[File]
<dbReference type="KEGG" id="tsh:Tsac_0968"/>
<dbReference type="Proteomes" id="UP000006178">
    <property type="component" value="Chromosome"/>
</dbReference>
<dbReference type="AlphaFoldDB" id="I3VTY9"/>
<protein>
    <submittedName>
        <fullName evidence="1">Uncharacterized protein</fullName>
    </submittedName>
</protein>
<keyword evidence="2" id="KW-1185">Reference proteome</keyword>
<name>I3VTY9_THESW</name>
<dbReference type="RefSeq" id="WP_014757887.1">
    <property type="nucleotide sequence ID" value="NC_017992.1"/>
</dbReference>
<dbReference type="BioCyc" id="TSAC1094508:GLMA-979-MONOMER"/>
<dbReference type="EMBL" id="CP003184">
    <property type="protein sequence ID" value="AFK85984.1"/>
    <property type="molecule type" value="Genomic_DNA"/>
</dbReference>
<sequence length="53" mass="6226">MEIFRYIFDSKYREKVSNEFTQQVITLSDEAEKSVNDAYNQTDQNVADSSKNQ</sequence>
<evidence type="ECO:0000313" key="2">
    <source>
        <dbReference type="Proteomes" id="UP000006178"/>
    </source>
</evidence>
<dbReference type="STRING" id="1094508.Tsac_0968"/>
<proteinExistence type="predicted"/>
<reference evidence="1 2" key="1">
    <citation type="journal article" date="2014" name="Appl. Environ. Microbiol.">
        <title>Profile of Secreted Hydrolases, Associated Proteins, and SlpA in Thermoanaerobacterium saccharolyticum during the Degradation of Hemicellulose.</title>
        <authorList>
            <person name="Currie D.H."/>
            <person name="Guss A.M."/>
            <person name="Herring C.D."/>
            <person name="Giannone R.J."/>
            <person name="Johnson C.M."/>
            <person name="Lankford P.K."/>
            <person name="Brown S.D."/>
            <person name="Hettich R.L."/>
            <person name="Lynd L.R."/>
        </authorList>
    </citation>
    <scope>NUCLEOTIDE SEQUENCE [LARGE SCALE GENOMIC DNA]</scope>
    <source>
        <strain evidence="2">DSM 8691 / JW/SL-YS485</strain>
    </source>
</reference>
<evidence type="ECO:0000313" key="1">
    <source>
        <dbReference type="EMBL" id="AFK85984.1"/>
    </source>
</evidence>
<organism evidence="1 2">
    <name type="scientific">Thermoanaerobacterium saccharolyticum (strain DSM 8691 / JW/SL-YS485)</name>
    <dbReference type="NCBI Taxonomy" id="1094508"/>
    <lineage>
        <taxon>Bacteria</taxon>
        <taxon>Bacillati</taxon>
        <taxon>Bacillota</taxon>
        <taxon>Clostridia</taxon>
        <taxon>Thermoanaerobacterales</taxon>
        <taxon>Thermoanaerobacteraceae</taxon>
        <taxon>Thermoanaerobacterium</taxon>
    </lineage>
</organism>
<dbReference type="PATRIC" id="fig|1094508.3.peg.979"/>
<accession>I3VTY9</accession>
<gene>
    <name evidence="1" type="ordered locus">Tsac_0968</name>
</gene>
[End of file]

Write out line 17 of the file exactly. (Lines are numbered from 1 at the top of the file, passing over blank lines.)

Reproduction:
<dbReference type="EMBL" id="CP003184">